So what is it that reality knows? Well, everything — you, me, this planet and the sense of beauty we discover when we see it for what it is, these words, every living thing, even those that we, because of our misunderstanding of reality, call ‘inanimate objects’. This world is the immediate expression of, and the ‘state of awareness’ of, reality — from the entangled perspectives of what is Now.

That idea of reflectivity splits the naturing of this display into two parts and then asserts that one — the awareness of the other part — is not affected by it; yet both are one and only one activity of naturing all that appears. Of course it is affected by the appearances; they are the natural activity of this naturing. It doesn’t mean that this nondual reality is permanently affected by anything at all, as all that appears is impermanent.

Unlike awareness, a mirror is not cognizant of what is appearing in it. The opposite of “cognizant” would be “ignorant,” or “oblivious,” and even “unaffected by,” and that last antonym is exactly what this allegory seems to convey, and is touted for conveying — thus this allegory illustrates the very opposite of awareness’s essential character and confuses all that hear it and try to make sense of what is being said, by imposing a conceptual understanding in the place of a direct imperience of the truth!

Awareness is affected by what it cognizes; unlike a mirror that is “unaffected by” its reflections because it is not cognizant of them — awareness is cognizance in essence and has no other nature.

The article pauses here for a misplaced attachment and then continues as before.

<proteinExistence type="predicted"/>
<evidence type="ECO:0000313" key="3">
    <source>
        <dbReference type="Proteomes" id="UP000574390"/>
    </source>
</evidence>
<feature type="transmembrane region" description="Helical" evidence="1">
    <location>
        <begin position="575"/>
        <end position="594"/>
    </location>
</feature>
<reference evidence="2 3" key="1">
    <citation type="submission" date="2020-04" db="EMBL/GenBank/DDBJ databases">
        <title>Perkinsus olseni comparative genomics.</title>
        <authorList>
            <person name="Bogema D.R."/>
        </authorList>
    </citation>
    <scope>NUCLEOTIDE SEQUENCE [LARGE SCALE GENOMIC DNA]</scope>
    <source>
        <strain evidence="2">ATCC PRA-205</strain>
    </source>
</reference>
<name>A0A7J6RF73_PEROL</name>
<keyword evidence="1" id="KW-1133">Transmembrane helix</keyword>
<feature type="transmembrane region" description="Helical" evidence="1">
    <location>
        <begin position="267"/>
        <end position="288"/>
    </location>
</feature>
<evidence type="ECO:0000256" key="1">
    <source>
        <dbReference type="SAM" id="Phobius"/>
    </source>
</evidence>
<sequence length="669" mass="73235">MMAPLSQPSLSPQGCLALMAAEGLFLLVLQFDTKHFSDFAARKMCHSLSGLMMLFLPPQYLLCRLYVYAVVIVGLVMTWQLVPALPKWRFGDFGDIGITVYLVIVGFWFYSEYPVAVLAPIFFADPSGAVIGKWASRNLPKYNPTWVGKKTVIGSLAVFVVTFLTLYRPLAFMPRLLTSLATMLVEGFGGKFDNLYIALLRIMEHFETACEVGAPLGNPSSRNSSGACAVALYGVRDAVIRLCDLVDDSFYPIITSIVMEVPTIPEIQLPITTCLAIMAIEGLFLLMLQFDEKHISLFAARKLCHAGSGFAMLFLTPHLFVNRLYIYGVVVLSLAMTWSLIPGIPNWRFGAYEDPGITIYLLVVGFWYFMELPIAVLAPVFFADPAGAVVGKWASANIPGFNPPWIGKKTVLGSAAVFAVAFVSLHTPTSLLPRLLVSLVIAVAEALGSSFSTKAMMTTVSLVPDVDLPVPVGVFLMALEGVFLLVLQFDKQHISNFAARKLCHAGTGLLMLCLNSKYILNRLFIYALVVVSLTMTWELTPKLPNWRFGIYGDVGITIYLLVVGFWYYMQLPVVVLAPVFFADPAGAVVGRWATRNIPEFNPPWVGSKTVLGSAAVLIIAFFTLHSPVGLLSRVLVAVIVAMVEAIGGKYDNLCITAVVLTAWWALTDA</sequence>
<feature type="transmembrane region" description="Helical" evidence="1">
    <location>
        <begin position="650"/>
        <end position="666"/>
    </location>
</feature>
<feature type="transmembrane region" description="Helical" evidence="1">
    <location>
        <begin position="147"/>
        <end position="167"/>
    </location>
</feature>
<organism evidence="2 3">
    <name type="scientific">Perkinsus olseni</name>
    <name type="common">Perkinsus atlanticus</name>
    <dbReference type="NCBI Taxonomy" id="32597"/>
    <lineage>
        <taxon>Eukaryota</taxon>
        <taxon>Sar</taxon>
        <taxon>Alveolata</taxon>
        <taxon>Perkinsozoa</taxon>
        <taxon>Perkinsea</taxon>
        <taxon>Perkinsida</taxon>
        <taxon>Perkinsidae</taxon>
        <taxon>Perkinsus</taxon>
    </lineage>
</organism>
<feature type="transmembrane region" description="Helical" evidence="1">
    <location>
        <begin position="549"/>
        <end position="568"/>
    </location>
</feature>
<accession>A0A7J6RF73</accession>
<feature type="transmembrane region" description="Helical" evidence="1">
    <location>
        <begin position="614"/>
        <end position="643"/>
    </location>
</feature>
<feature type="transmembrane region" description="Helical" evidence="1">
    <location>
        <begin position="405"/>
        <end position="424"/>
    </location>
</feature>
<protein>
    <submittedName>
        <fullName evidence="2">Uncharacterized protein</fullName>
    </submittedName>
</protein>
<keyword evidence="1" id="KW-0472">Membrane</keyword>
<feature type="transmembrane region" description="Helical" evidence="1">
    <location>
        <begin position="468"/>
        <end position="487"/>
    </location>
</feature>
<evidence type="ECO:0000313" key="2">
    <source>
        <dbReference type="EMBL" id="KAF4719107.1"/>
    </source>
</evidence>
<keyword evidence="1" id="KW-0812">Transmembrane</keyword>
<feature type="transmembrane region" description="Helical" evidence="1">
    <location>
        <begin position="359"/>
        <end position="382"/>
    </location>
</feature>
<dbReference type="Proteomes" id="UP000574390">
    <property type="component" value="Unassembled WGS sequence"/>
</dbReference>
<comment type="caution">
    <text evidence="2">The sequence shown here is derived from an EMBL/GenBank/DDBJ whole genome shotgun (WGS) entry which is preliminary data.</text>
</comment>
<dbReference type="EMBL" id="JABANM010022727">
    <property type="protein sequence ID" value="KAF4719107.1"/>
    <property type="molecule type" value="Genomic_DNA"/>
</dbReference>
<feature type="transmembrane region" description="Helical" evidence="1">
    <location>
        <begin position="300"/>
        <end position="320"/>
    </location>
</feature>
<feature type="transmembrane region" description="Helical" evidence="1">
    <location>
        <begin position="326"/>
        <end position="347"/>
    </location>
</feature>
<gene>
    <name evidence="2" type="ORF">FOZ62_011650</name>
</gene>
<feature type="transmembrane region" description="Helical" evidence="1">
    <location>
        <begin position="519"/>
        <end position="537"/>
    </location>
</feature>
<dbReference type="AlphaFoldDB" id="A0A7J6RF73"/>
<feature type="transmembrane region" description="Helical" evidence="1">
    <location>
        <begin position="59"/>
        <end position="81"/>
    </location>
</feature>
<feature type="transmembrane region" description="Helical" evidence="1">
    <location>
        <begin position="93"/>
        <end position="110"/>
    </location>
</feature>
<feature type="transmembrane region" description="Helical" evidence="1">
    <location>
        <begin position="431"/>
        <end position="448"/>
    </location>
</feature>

We are told that awareness is unaffected by what appears in a misleading effort to convey an important point about what is more properly called “pure presence” and this leads me to the first proof that awareness is affected by what appears:

Pure presence is directly known once cognizance of the Now — the Now that is pure presence — is recognized. This recognition is a breakthrough, and the cognizance that marks its arrival is necessarily called awareness. That is to say, the meta-cognitive state that accompanies the direct imperience of the presence that we normally refer to as Now, is nothing other than awareness of the naturing of the appearances arising in that moment of insight. It is pointed out in Dzogchen, for example, that once we become aware of the Now as nothing other than pure presence we are liberated. What is liberated? The cognizant aspect of our naturing — which is what we are referring to when we say “awareness.” This is what is liberated from our normal absorption in the appearances — our forgetting that which we truly are. So what are these appearances? They are the collection of reifications that we hypostatize into our “self” with all that identifies ourself, and to which we have an emotional (egoic) attachment to (i.e., our thoughts, feelings, emotions, sensations, and perceptions).

This reveals that awareness is affected by what appears. How is awareness affected? Three ways: by remaining attentive in approval; by turning away in disapproval; and by remaining neutral, or unattached, so that neither approval or disapproval arises. These two affective responses, and one neutral state, guide, or condition, what can appear next as the coherent natural display of reality.